High customer acquisition costs are causing online retailers to rethink their strategies and turn to vertical sites and networks instead of portals.
According to a new Forrester report, The parting of the portal seas, the vertical and niche sites will win 57 per cent of advertising dollars by 2004.
In the US report published in December, Forrester analyst Charlene Li claims that advertising dollars are following the heavy traffic of the top nine portals. But retailers plan to spend more on vertical portals and affiliate networks because they deliver more customers and qualified leads. `Thirty three per cent of all portal deals have a measurement of performance built into them,' Li said.
Traffic generated by portals but is it good for retailers?
In compiling the report, Forrester asked 50 retailers about their distribution deals to find out where marketing dollars are best spent online. It defines a distribution deal as a long-term relationship that involves not just the purchase of advertising banners but some preferred treatment on the content or portal site; a permanent link, for example, or sponsored content.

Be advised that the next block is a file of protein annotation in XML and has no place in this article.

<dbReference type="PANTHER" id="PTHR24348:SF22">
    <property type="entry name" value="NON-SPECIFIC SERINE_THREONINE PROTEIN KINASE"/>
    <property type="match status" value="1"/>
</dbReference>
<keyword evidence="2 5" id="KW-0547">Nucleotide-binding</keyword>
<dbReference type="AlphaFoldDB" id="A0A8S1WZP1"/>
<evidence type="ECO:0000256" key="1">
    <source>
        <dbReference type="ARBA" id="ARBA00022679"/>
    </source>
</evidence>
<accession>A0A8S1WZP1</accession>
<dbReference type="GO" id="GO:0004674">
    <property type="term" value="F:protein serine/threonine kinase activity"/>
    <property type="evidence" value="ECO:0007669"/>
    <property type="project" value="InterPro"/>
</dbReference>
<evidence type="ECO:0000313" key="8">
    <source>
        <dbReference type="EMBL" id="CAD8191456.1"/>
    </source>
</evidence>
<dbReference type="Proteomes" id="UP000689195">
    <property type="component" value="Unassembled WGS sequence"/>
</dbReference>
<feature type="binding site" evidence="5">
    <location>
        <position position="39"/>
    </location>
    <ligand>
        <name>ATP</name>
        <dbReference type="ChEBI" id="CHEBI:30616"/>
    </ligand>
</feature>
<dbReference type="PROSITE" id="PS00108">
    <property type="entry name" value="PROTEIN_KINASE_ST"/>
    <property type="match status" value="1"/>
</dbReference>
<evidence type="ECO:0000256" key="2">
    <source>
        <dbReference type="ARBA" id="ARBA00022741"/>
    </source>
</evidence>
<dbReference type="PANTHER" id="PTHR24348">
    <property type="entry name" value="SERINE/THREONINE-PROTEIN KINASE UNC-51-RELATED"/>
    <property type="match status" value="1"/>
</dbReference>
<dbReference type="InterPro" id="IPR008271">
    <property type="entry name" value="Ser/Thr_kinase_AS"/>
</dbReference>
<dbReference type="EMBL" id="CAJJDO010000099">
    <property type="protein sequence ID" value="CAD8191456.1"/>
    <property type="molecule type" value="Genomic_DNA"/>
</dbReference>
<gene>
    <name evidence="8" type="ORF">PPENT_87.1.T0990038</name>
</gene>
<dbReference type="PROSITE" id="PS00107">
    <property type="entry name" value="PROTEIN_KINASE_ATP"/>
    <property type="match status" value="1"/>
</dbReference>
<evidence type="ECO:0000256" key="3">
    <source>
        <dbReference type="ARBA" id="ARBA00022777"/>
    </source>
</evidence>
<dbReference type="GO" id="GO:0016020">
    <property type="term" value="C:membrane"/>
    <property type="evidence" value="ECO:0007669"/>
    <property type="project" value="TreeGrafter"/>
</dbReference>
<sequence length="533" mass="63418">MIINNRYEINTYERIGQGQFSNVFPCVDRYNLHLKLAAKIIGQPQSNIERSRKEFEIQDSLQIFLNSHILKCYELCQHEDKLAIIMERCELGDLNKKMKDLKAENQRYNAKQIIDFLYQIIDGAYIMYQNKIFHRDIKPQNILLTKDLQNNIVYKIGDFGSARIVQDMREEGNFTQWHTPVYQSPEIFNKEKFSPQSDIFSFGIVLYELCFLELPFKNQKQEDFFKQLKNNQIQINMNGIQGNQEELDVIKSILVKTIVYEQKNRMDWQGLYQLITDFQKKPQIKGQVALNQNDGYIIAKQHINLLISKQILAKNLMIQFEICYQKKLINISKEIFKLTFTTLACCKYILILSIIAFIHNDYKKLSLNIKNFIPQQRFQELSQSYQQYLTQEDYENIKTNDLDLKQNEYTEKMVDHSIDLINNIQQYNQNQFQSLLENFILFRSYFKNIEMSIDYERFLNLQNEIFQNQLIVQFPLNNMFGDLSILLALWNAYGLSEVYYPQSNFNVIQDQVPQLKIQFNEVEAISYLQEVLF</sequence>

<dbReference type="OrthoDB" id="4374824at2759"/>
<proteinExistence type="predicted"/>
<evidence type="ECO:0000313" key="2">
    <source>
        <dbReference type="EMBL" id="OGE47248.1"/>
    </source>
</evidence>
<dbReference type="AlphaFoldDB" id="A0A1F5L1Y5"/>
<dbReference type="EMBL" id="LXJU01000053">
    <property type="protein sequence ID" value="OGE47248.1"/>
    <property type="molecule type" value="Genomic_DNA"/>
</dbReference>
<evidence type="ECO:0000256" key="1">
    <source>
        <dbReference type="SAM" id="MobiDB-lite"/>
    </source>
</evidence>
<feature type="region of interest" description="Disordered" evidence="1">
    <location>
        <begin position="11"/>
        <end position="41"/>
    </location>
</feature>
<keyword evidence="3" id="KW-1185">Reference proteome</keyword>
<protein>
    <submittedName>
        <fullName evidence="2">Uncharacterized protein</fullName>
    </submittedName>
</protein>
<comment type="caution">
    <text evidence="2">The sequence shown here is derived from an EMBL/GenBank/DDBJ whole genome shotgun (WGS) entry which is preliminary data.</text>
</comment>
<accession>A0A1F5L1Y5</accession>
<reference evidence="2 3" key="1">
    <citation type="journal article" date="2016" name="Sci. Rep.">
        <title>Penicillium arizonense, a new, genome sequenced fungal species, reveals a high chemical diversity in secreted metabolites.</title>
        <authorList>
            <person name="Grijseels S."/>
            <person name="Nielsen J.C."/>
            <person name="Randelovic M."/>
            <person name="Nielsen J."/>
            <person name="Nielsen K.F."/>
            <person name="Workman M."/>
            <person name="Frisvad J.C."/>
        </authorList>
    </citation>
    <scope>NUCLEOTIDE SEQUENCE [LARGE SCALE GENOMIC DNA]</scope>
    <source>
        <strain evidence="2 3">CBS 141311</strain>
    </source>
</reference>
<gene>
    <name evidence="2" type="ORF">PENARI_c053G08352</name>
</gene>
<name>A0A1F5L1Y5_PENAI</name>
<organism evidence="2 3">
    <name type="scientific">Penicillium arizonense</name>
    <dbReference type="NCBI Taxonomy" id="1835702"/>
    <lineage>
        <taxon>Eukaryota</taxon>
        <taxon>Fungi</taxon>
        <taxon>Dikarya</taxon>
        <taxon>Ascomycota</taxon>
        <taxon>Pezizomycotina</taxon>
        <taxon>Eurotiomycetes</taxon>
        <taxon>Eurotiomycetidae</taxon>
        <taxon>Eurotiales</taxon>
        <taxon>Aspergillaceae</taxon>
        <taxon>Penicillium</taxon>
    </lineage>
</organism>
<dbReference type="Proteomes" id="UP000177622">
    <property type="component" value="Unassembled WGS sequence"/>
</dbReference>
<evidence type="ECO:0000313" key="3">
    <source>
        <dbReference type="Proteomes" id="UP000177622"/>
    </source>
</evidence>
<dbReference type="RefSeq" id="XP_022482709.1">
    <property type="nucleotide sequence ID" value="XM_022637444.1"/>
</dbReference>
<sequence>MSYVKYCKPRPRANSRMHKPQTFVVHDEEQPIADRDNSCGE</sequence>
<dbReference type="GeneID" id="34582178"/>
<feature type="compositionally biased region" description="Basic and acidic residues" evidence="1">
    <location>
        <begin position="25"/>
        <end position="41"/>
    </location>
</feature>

Retailers acknowledged that broad-based consumer portals, like AOL, Yahoo! and MSN, drive high volumes of traffic. While only 57 per cent of retailers said that portal deals are worth the price, 69 per cent said that they plan to renew their contracts. This is due not only to the heavy traffic, but also for non-financial reasons like competitive blocking or public relations. The report quotes one traditional retailer as saying `Portal deals are a quick solution for a complicated environment because they provide a single point of contact for both content and commerce. We've increased our traffic by 10 per cent with just one portal deal.'
And a .com retailer claimed: `Our portal deal drives traffic, is great PR, and builds mindshare with other partners and on Wall Street.'
The report included that while admitting that portals deliver traffic, the retailers surveyed said that ver- tical sites and affiliate sites are more efficient at delivering qualified leads and customers.
It quoted a traditional retailer as saying that customer acquisition costs for portals is $55 in a good month. With a non-portal site it's $12, and through affiliates it's $17 and going down. `Guess where I'm going to be spending my marketing dollars?'
And from the .com retailer: `While portal deals are efficient for an overall brand campaign, they don't address our target market. There are so many niche and affiliate markets that will serve us better, even though they may be more expensive.'
Overall, Forrester reports, retailers say that affiliate networks - the practice of placing links on other sites to sell products - are most efficient in generating actual sales. http://www.forrester.com